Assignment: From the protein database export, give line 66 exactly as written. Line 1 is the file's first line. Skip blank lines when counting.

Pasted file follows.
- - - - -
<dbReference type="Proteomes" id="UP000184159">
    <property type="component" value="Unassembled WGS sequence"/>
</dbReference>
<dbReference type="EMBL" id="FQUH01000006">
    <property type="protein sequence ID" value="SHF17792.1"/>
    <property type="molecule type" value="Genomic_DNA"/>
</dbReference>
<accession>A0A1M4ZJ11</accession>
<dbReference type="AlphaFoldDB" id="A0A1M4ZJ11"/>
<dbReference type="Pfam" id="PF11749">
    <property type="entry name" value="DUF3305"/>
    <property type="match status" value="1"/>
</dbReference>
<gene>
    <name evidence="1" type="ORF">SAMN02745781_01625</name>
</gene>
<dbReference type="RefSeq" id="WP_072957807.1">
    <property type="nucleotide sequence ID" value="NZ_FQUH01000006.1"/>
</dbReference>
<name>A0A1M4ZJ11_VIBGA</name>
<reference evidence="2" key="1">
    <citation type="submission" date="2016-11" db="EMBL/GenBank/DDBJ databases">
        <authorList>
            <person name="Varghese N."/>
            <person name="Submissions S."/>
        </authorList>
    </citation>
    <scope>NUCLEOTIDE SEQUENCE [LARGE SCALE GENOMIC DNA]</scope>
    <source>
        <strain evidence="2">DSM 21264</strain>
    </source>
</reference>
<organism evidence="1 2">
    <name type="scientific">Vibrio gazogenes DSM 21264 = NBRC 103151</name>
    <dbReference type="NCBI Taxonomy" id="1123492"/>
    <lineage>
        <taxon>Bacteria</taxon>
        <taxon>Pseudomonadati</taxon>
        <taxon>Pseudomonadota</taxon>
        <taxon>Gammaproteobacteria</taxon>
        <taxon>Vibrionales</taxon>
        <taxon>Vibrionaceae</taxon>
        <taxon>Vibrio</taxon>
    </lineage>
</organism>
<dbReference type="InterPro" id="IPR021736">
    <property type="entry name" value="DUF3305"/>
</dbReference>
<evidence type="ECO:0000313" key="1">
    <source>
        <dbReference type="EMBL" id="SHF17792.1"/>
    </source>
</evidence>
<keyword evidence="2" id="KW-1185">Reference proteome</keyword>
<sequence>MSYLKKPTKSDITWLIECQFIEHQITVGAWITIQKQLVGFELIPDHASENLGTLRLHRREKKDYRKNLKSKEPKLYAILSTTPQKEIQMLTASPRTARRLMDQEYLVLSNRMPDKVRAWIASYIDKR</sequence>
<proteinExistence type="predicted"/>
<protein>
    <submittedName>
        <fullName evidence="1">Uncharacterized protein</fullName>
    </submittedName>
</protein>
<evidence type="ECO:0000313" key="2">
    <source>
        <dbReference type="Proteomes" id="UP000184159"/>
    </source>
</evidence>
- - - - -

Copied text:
</evidence>